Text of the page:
As for HOM, you can see subtle evidence in the grooved patterns in the field, rising left to right slightly. So I will add subtlety to simplicity, complementarity, and juxtaposition in one of my previous responses to the question, what is the point? But, Rob, I think there is a place for photographing the bountiful provisions of God just like there's a place for street photography where snaps may depend on pure chance. Why would we want one genre of image making? That may not be what you are saying, however. Fashion photography may be more like painting because of the creative effort that goes into achieving a satisfactory let alone beautiful result. I question your premise, if I understand it, that only the HOM is worthwhile and all else is mere cloning.

I remember a recent exchange with Russ and his quoting Ecclesiastes, "All is vanity," and your comment above about "making the same image" and how that is somehow condemning of our efforts. Not trying to put words in your mouth, but I think of my mother who made her living as an oil painter for more than thirty years. She would do seascapes with variation after variation until she moved on to landscapes  :o  or whatever and then back again. Each was unique, each a variation on a theme and this is common with painters, but is that a futile effort? I think not for it may be the progression of subtle differences "seen" by the artist that tells a more interesting story. Formula novels may be predictable, but I still read them.

I wrote a blog article (Why take a photograph?) about a posting by Russ, The Tracks. Nothing new under the sun, but it is still worthwhile sitting around the campfire listening to the same story even if told differently. I just finished "The Pleasure of Finding Things Out" by Richard Feynman and in one of the vignettes he discusses his observations that people think differently even with the seemingly simplest of things, for example, counting. Some compute a mental rhythm while others see a visual image (read the book). But the point is that we all see internally (mentally) differently and there's no guarantee we will "see" the same thing (image, poem, prose, etc) the exact same way the next time we "see" it. I think this may make revisiting old stories, in this case images, meaningful.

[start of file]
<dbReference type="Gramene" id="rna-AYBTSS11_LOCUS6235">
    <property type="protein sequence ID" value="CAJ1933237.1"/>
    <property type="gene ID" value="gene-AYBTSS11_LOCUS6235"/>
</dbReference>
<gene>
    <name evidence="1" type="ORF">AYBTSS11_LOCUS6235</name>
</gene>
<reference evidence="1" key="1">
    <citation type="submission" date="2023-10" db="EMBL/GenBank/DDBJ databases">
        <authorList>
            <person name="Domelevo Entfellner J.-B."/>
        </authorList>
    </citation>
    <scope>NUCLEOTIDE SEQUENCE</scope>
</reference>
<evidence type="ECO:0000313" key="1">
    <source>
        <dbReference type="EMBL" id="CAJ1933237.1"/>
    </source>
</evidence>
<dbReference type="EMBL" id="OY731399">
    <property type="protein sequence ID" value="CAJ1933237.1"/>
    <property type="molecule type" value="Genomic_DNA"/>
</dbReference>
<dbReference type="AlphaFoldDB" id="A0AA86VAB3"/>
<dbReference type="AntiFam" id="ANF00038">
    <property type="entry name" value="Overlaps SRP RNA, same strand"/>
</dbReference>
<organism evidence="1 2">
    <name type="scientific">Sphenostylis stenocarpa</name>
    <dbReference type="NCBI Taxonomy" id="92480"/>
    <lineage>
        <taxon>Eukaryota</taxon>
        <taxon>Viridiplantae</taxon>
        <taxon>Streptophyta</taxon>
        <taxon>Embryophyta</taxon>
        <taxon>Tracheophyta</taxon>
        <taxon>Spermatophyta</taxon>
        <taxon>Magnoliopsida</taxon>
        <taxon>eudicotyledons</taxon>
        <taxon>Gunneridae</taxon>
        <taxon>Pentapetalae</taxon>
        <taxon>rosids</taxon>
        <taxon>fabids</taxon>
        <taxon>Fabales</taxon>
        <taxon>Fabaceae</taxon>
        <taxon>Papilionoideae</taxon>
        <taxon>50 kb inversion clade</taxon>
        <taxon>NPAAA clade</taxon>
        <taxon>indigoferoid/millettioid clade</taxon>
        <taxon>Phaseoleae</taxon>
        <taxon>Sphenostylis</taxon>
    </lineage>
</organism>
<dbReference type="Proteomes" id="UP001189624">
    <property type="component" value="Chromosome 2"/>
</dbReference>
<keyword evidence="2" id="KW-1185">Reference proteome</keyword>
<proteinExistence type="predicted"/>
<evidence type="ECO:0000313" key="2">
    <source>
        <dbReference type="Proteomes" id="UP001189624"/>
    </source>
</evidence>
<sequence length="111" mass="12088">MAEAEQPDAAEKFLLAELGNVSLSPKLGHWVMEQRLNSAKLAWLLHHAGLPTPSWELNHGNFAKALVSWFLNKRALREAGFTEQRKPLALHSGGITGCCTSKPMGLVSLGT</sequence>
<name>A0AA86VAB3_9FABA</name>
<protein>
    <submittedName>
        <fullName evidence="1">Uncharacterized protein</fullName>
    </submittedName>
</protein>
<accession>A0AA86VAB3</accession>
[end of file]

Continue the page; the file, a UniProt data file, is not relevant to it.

By the way, I knew when I took this image that it had probably already been done, but that realization did not diminish my joy at discovering it for myself.

RSL

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Re: Canola Field Fantasy
« Reply #25 on: January 26, 2018, 11:13:31 AM »

I guess everybody on LuLa knows I'd prefer being in St.Augustine on St. George street shooting people. But to emphasize what David just said, here's a picture. I have 53 shots of this tree in my Lightroom catalog. I've shot it in all seasons and at all times of day. There's a 17 x 22 copy of one of the views hanging in my bedroom. The world is full of things that somehow put you in touch with the music of Parnassus. This is one of them. Unfortunately, somebody bought the lot across the river, cut the trees at the right end of the picture, and put a hideous shed just about where this picture ends. What once was music has become more like rap.

Rob C

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Re: Canola Field Fantasy
« Reply #26 on: January 26, 2018, 12:42:32 PM »

As for HOM, you can see subtle evidence in the grooved patterns in the field, rising left to right slightly. So I will add subtlety to simplicity, complementarity, and juxtaposition in one of my previous responses to the question, what is the point? But, Rob, I think there is a place for photographing the bountiful provisions of God just like there's a place for street photography where snaps may depend on pure chance. Why would we want one genre of image making? That may not be what you are saying, however. Fashion photography may be more like painting because of the creative effort that goes into achieving a satisfactory let alone beautiful result. I question your premise, if I understand it, that only the HOM is worthwhile and all else is mere cloning.